House Sparrows suffer from the same sort of pollution-induced health problems as us, they’re lungs are after all very delicate. Recent studies showed they’re especially harmed by ‘free radicals`-unstable atoms/molecules that steal electrons from living cells. They’re produced from pollutants like cigarette smoke and car fumes, and overtime can lead to organ and cell failure, potentially cancer too.

So, get walking! Or try to cycle into work this Thursday, or to the Co-op instead of taking the car, which would just create unnecessary pollutants that could hurt your local Sparrows (and you!). Using public transport more (when we aren’t in lockdown/a global pandemic) is fantastic too, as those buses etc will usually be running anyway, so effectively the pollution is already in the atmosphere. Why add more by driving?

The Birds and the Bees:

Leaving your garden to grow is probably the best (and easiest) way to give your local inverts a helping hand, but putting up bug hotels (maybe even making some yourself?) leaving a patch of open soil for mining bees, providing a bowl of water full of marbles for bees etc to drink from and making a habitat pile are all brilliant ways to help!


If you’ve got House Sparrows near you, consider leaving out some mealworms too. Live are best, but if you don’t have anywhere to put them etc, scattering dried ones around are fine too, giving the sparrows vital oils and proteins. If you decide to do this though, you’ll have to stay consistent, as they’ll start relying on you and the food you give them (in Winter switch to fatballs/blocks and grains-the higher fatty content will keep them going through harsher weather).



Although no direct links have been made, cats do kill House Sparrows, and if less were allowed to, it would have a huge effect on most garden birds. The best way to stop them this is via a quick-release collar with a bell. They might not like it, but you’ve just got to remind yourself that the chicks starving in their nests because their parents have been killed by a cat probably don’t like that either.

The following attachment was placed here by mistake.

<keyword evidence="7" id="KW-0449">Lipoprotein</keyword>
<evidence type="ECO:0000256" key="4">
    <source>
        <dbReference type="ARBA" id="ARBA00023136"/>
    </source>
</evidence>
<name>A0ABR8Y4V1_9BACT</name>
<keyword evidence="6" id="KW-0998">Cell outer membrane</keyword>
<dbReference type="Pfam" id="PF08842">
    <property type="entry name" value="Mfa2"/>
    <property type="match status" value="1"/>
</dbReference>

You don’t have to keep it on them all the time, just when they go outside.

The second option is to make them more of an indoor cat. Spend some time finding out what makes them feel secure when they’re indoors-do they like hiding in a certain cupboard, or do they have a space where they can have some time to themselves? Spend more time with them if you can, find ways they can vent all that pent-up energy and instinct without killing anything. They might look cute to us, but to a baby bird they’re no different from a wild Lynx.


And last but definitely not least-donate! Organisations like the BTO are currently hard at work, dissecting the declines of all kinds of wildlife, and pouring thousands of pounds into fighting them. But most of their work is completely dependent on us donating to them for their survival. Currently, there aren’t any charitable causes (that we know of) directly fighting the decline of House Sparrows, so we’ve got together some general wildlife charities where you can donate to, should you wish:

Donate to the RSPB:

Donate to the Wildlife Trusts nature recovery plan:

Donate to the BTO:

Donate to the Cameron Bespolka Trust:

Donate to Hen Harrier Day:

Donate to Black To Nature (with a focus on the social aspects of conservation as well as the conservation itself):

Donate to WWT:

Thanks again for stopping to read! .